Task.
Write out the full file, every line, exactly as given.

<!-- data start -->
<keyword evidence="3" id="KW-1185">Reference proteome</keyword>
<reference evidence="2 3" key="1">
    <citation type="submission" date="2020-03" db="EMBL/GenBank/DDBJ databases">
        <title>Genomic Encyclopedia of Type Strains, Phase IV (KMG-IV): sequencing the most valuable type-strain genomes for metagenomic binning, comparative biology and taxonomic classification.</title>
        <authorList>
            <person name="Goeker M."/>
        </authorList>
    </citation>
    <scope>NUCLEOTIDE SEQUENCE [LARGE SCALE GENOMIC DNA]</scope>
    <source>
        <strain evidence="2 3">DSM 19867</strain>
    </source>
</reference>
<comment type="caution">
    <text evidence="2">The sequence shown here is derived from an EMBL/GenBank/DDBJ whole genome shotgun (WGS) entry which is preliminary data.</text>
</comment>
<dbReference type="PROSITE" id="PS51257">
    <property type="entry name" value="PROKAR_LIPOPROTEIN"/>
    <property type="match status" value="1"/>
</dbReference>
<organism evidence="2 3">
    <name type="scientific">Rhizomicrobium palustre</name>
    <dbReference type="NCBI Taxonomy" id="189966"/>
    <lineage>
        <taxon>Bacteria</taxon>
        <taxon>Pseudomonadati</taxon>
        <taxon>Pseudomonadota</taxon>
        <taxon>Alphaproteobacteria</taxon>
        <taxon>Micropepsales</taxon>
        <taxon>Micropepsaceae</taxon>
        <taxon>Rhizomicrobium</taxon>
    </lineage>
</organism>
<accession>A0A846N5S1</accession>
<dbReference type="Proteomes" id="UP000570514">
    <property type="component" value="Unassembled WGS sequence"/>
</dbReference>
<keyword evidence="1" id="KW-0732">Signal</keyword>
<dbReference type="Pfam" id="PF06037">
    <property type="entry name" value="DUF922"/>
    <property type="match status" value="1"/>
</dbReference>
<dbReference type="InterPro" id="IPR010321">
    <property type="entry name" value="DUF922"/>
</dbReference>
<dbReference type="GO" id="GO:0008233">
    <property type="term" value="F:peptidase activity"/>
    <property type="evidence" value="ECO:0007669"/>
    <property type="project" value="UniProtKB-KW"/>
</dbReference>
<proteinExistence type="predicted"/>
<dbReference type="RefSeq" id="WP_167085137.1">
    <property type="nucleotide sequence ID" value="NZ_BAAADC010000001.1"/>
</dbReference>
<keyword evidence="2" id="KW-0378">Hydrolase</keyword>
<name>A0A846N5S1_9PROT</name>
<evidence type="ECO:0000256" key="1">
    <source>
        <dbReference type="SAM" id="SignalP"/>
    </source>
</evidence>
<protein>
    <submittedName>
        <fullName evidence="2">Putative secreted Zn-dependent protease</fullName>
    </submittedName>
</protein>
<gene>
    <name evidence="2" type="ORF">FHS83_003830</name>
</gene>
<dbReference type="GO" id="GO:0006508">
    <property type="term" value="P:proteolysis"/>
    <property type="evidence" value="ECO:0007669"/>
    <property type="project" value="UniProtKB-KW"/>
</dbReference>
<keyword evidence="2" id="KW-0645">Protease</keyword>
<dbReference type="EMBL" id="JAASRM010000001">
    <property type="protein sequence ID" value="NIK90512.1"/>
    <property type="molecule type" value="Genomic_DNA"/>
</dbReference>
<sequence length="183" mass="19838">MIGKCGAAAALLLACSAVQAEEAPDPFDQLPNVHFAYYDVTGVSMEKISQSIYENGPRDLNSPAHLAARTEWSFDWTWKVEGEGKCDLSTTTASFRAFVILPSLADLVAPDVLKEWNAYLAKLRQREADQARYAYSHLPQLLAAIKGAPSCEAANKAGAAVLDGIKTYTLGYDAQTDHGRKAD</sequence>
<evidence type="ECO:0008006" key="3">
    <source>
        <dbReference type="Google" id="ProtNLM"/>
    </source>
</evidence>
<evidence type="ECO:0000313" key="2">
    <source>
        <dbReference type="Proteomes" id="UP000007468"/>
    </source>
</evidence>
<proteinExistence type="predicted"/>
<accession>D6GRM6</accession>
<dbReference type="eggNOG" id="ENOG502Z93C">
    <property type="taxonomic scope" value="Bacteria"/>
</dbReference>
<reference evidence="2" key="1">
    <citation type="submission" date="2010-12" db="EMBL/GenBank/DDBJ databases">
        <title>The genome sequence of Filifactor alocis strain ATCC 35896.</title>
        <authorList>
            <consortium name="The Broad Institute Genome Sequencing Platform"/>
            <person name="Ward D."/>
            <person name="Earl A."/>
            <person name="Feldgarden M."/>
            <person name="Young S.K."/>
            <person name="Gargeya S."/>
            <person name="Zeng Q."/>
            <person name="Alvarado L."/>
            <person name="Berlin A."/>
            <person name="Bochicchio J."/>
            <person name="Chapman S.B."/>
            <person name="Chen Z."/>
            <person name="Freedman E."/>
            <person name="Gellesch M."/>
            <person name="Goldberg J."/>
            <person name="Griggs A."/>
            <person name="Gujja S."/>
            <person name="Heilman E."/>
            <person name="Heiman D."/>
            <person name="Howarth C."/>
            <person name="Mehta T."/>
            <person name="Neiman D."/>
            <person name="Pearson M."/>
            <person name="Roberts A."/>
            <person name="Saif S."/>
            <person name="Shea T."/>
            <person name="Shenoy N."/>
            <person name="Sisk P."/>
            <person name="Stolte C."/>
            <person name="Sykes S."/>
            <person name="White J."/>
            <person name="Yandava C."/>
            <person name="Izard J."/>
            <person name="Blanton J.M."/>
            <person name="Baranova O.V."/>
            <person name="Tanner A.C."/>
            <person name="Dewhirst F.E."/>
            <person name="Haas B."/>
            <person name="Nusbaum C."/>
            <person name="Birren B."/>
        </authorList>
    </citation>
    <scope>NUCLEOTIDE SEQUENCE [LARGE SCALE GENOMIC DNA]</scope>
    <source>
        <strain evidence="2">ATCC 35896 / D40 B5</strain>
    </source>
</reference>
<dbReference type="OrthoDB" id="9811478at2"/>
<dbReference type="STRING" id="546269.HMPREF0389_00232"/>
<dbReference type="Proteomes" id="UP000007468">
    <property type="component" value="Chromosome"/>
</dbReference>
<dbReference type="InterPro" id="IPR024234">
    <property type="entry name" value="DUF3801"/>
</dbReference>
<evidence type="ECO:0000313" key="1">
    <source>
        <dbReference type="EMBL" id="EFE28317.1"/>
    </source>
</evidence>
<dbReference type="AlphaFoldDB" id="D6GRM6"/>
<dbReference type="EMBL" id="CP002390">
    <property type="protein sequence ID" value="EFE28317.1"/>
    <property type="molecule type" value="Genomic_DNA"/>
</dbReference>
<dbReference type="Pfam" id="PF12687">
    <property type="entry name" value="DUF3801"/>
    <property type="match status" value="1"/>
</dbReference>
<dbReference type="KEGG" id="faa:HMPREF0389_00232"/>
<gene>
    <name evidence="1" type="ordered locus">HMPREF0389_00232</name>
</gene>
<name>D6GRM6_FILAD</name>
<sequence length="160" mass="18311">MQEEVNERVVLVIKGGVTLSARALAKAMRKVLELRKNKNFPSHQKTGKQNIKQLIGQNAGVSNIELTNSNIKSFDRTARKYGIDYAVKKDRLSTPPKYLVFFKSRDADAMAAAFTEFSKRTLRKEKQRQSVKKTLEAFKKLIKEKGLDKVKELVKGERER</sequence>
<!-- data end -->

<keyword evidence="3" id="KW-1185">Reference proteome</keyword>
<reference evidence="2 3" key="1">
    <citation type="submission" date="2020-03" db="EMBL/GenBank/DDBJ databases">
        <title>Genomic Encyclopedia of Type Strains, Phase IV (KMG-IV): sequencing the most valuable type-strain genomes for metagenomic binning, comparative biology and taxonomic classification.</title>
        <authorList>
            <person name="Goeker M."/>
        </authorList>
    </citation>
    <scope>NUCLEOTIDE SEQUENCE [LARGE SCALE GENOMIC DNA]</scope>
    <source>
        <strain evidence="2 3">DSM 19867</strain>
    </source>
</reference>
<comment type="caution">
    <text evidence="2">The sequence shown here is derived from an EMBL/GenBank/DDBJ whole genome shotgun (WGS) entry which is preliminary data.</text>
</comment>
<dbReference type="PROSITE" id="PS51257">
    <property type="entry name" value="PROKAR_LIPOPROTEIN"/>
    <property type="match status" value="1"/>
</dbReference>
<organism evidence="2 3">
    <name type="scientific">Rhizomicrobium palustre</name>
    <dbReference type="NCBI Taxonomy" id="189966"/>
    <lineage>
        <taxon>Bacteria</taxon>
        <taxon>Pseudomonadati</taxon>
        <taxon>Pseudomonadota</taxon>
        <taxon>Alphaproteobacteria</taxon>
        <taxon>Micropepsales</taxon>
        <taxon>Micropepsaceae</taxon>
        <taxon>Rhizomicrobium</taxon>
    </lineage>
</organism>
<accession>A0A846N5S1</accession>
<dbReference type="Proteomes" id="UP000570514">
    <property type="component" value="Unassembled WGS sequence"/>
</dbReference>
<keyword evidence="1" id="KW-0732">Signal</keyword>
<dbReference type="Pfam" id="PF06037">
    <property type="entry name" value="DUF922"/>
    <property type="match status" value="1"/>
</dbReference>
<dbReference type="InterPro" id="IPR010321">
    <property type="entry name" value="DUF922"/>
</dbReference>
<dbReference type="GO" id="GO:0008233">
    <property type="term" value="F:peptidase activity"/>
    <property type="evidence" value="ECO:0007669"/>
    <property type="project" value="UniProtKB-KW"/>
</dbReference>
<proteinExistence type="predicted"/>
<dbReference type="RefSeq" id="WP_167085137.1">
    <property type="nucleotide sequence ID" value="NZ_BAAADC010000001.1"/>
</dbReference>
<keyword evidence="2" id="KW-0378">Hydrolase</keyword>
<name>A0A846N5S1_9PROT</name>
<evidence type="ECO:0000256" key="1">
    <source>
        <dbReference type="SAM" id="SignalP"/>
    </source>
</evidence>
<protein>
    <submittedName>
        <fullName evidence="2">Putative secreted Zn-dependent protease</fullName>
    </submittedName>
</protein>
<gene>
    <name evidence="2" type="ORF">FHS83_003830</name>
</gene>
<dbReference type="GO" id="GO:0006508">
    <property type="term" value="P:proteolysis"/>
    <property type="evidence" value="ECO:0007669"/>
    <property type="project" value="UniProtKB-KW"/>
</dbReference>
<keyword evidence="2" id="KW-0645">Protease</keyword>
<dbReference type="EMBL" id="JAASRM010000001">
    <property type="protein sequence ID" value="NIK90512.1"/>
    <property type="molecule type" value="Genomic_DNA"/>
</dbReference>
<sequence length="183" mass="19838">MIGKCGAAAALLLACSAVQAEEAPDPFDQLPNVHFAYYDVTGVSMEKISQSIYENGPRDLNSPAHLAARTEWSFDWTWKVEGEGKCDLSTTTASFRAFVILPSLADLVAPDVLKEWNAYLAKLRQREADQARYAYSHLPQLLAAIKGAPSCEAANKAGAAVLDGIKTYTLGYDAQTDHGRKAD</sequence>
<evidence type="ECO:0008006" key="3">
    <source>
        <dbReference type="Google" id="ProtNLM"/>
    </source>
</evidence>
<evidence type="ECO:0000313" key="2">
    <source>
        <dbReference type="Proteomes" id="UP000007468"/>
    </source>
</evidence>
<proteinExistence type="predicted"/>
<accession>D6GRM6</accession>
<dbReference type="eggNOG" id="ENOG502Z93C">
    <property type="taxonomic scope" value="Bacteria"/>
</dbReference>
<reference evidence="2" key="1">
    <citation type="submission" date="2010-12" db="EMBL/GenBank/DDBJ databases">
        <title>The genome sequence of Filifactor alocis strain ATCC 35896.</title>
        <authorList>
            <consortium name="The Broad Institute Genome Sequencing Platform"/>
            <person name="Ward D."/>
            <person name="Earl A."/>
            <person name="Feldgarden M."/>
            <person name="Young S.K."/>
            <person name="Gargeya S."/>
            <person name="Zeng Q."/>
            <person name="Alvarado L."/>
            <person name="Berlin A."/>
            <person name="Bochicchio J."/>
            <person name="Chapman S.B."/>
            <person name="Chen Z."/>
            <person name="Freedman E."/>
            <person name="Gellesch M."/>
            <person name="Goldberg J."/>
            <person name="Griggs A."/>
            <person name="Gujja S."/>
            <person name="Heilman E."/>
            <person name="Heiman D."/>
            <person name="Howarth C."/>
            <person name="Mehta T."/>
            <person name="Neiman D."/>
            <person name="Pearson M."/>
            <person name="Roberts A."/>
            <person name="Saif S."/>
            <person name="Shea T."/>
            <person name="Shenoy N."/>
            <person name="Sisk P."/>
            <person name="Stolte C."/>
            <person name="Sykes S."/>
            <person name="White J."/>
            <person name="Yandava C."/>
            <person name="Izard J."/>
            <person name="Blanton J.M."/>
            <person name="Baranova O.V."/>
            <person name="Tanner A.C."/>
            <person name="Dewhirst F.E."/>
            <person name="Haas B."/>
            <person name="Nusbaum C."/>
            <person name="Birren B."/>
        </authorList>
    </citation>
    <scope>NUCLEOTIDE SEQUENCE [LARGE SCALE GENOMIC DNA]</scope>
    <source>
        <strain evidence="2">ATCC 35896 / D40 B5</strain>
    </source>
</reference>
<dbReference type="OrthoDB" id="9811478at2"/>
<dbReference type="STRING" id="546269.HMPREF0389_00232"/>
<dbReference type="Proteomes" id="UP000007468">
    <property type="component" value="Chromosome"/>
</dbReference>
<dbReference type="InterPro" id="IPR024234">
    <property type="entry name" value="DUF3801"/>
</dbReference>
<evidence type="ECO:0000313" key="1">
    <source>
        <dbReference type="EMBL" id="EFE28317.1"/>
    </source>
</evidence>
<dbReference type="AlphaFoldDB" id="D6GRM6"/>
<dbReference type="EMBL" id="CP002390">
    <property type="protein sequence ID" value="EFE28317.1"/>
    <property type="molecule type" value="Genomic_DNA"/>
</dbReference>
<dbReference type="Pfam" id="PF12687">
    <property type="entry name" value="DUF3801"/>
    <property type="match status" value="1"/>
</dbReference>
<dbReference type="KEGG" id="faa:HMPREF0389_00232"/>
<gene>
    <name evidence="1" type="ordered locus">HMPREF0389_00232</name>
</gene>
<name>D6GRM6_FILAD</name>
<sequence length="160" mass="18311">MQEEVNERVVLVIKGGVTLSARALAKAMRKVLELRKNKNFPSHQKTGKQNIKQLIGQNAGVSNIELTNSNIKSFDRTARKYGIDYAVKKDRLSTPPKYLVFFKSRDADAMAAAFTEFSKRTLRKEKQRQSVKKTLEAFKKLIKEKGLDKVKELVKGERER</sequence>